There is one very simple reason why introverts are so good at collaborating: We have to be.
Let’s face it: Team work was designed with extroverts in mind! It’s exactly the kind of interaction that energizes them – and drains us.
And team work seems to be the model for everything these days, from work to school. It’s a system that inherently plays to the strengths of extroverts. Introverts collaborate well because we have to. The team work model is stacked against us, so we’re more aware, perhaps, of the need to cooperate with others.
I’m not saying that extroverts dominate to the extent that we have no choice but to buckle under to their demands. Collaborating doesn’t mean being spineless or without ideas or too timid to contribute. But it does mean:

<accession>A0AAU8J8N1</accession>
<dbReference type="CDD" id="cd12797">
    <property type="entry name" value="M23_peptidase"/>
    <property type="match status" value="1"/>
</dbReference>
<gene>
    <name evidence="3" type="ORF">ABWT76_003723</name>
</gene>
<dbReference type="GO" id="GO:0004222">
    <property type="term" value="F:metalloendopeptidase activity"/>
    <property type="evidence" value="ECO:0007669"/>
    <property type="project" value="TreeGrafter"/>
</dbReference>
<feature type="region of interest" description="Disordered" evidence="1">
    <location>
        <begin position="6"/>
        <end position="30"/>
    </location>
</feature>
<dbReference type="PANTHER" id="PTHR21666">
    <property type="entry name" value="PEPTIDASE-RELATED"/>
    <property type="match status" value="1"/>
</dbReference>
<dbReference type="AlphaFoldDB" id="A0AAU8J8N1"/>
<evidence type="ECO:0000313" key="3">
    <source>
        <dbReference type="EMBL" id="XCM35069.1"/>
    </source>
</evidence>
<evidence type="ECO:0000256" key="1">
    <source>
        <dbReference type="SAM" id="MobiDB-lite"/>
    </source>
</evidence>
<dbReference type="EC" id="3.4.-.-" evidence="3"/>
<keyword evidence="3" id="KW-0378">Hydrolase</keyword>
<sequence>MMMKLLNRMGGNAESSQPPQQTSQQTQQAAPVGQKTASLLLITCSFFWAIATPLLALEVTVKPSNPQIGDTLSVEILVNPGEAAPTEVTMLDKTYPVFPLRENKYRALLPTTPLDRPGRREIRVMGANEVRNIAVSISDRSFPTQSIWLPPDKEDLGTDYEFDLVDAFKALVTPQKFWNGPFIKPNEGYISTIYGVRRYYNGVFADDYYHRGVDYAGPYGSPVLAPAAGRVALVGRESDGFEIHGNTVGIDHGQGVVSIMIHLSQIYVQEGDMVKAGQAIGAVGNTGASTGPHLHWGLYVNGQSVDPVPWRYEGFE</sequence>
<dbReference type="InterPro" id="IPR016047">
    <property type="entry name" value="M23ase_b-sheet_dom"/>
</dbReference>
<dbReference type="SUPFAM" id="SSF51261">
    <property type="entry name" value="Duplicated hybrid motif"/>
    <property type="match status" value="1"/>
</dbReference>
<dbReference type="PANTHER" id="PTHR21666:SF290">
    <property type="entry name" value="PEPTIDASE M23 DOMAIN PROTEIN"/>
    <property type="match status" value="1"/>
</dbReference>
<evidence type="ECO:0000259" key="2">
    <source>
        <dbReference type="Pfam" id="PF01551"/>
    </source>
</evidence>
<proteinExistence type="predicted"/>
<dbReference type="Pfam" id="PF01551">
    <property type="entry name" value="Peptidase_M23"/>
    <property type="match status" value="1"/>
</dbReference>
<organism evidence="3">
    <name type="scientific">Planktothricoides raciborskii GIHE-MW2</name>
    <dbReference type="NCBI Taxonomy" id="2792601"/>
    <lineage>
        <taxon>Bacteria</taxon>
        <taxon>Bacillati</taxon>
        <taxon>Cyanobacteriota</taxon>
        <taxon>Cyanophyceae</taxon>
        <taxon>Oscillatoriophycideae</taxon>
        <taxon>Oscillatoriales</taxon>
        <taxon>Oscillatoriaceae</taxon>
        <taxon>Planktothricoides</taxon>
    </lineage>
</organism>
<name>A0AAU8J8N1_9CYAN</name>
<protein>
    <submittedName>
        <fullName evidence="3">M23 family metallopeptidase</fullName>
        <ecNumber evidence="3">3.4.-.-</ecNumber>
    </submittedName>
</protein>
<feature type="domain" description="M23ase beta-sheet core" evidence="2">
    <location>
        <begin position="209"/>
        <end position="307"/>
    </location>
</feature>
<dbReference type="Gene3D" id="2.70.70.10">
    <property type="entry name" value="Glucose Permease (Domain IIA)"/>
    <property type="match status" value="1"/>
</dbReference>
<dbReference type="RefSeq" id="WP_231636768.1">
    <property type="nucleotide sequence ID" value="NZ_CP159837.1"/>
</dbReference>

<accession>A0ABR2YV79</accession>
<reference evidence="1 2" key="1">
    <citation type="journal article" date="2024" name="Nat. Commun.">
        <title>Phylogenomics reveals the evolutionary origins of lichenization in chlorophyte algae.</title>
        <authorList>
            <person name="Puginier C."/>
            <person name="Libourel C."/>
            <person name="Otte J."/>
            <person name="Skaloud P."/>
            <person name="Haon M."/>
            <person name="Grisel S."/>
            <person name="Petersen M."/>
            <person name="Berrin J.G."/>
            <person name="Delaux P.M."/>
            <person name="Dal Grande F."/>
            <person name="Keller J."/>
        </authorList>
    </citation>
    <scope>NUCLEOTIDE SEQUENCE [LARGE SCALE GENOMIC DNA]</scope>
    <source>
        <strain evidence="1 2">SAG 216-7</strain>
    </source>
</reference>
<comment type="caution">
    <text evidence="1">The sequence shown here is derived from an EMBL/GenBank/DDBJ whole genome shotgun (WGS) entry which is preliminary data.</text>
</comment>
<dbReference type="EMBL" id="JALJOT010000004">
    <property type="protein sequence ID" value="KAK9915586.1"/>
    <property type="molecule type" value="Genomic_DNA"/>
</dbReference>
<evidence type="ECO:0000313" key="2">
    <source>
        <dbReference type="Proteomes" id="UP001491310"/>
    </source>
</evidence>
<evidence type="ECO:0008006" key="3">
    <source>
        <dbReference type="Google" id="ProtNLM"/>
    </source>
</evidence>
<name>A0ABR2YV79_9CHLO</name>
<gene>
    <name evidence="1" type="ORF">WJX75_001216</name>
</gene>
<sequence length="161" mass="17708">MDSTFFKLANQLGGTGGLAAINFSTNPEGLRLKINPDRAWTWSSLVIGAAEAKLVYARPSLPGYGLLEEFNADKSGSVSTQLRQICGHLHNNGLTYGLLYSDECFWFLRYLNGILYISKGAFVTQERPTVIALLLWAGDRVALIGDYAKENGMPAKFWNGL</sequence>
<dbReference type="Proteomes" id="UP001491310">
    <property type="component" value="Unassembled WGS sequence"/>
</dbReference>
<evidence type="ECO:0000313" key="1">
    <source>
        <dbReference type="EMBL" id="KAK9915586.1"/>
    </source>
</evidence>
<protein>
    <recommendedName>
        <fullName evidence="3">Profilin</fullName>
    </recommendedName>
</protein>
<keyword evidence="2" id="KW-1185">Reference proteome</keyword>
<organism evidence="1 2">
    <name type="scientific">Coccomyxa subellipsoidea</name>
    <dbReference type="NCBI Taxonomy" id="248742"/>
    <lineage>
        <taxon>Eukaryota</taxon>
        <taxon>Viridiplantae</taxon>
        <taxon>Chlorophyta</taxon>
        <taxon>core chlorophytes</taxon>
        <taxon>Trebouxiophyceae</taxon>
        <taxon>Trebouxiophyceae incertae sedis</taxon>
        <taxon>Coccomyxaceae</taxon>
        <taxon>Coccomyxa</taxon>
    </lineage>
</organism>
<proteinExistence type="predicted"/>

We’re not looking for glory. We don’t need to be the center of attention in a meeting or anywhere else. As long as we can get our ideas across in our quiet, calm manner, we’re good.
We can keep emotion out of the equation. We’re more analytical and more focused on the task at hand than the people involved. We don’t make waves, provoke others unnecessarily or feel the need to have the last word.
We keep the end in mind. Extroverts bring the drive for action and interaction that keeps teams moving. But at some point, everybody has to go off and do their work before coming together again. The introvert strengths of focus and analysis also keep teams moving forward to the finish.
I’m definitely not saying that extroverts aren’t good at collaboration; I think many are. But especially after a recent article suggested extroverts are “better suited” for jobs that require collaboration, I wanted to set the record straight. It’s a key introvert strength that’s often overlooked.
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